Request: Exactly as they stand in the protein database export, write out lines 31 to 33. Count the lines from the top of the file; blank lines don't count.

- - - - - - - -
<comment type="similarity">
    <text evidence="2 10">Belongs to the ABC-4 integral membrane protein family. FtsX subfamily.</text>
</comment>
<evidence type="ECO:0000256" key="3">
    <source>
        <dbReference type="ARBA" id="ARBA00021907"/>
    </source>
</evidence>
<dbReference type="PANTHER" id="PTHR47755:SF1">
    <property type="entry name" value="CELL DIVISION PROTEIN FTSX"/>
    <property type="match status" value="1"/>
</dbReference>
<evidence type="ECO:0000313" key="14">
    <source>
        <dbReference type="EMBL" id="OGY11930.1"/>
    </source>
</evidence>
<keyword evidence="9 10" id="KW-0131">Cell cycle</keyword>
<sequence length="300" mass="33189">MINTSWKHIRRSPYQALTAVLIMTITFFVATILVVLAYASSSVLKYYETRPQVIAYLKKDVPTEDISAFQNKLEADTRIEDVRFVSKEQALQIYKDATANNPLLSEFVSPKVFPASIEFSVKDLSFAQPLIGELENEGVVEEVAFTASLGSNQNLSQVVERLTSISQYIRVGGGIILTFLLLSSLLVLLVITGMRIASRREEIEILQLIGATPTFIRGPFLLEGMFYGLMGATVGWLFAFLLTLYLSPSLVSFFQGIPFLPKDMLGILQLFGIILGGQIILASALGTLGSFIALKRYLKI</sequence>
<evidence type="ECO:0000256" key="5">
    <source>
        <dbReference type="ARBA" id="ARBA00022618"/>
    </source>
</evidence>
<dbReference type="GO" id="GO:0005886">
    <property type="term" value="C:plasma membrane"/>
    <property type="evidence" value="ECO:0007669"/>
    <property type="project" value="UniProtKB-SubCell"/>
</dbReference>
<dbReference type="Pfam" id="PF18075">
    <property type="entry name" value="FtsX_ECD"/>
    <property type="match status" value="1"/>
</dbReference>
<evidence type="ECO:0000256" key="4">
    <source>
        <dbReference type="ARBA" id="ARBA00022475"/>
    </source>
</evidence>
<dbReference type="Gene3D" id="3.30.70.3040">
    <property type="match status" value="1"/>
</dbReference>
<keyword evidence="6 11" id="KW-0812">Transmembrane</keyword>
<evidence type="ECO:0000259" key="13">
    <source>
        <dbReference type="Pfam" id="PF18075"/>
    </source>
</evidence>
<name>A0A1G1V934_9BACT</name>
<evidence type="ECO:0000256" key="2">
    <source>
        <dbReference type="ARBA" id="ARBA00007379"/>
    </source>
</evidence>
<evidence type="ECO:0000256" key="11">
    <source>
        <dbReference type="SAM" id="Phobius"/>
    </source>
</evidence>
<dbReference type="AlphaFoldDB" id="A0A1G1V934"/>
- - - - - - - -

    <property type="entry name" value="FtsX_ECD"/>
    <property type="match status" value="1"/>
</dbReference>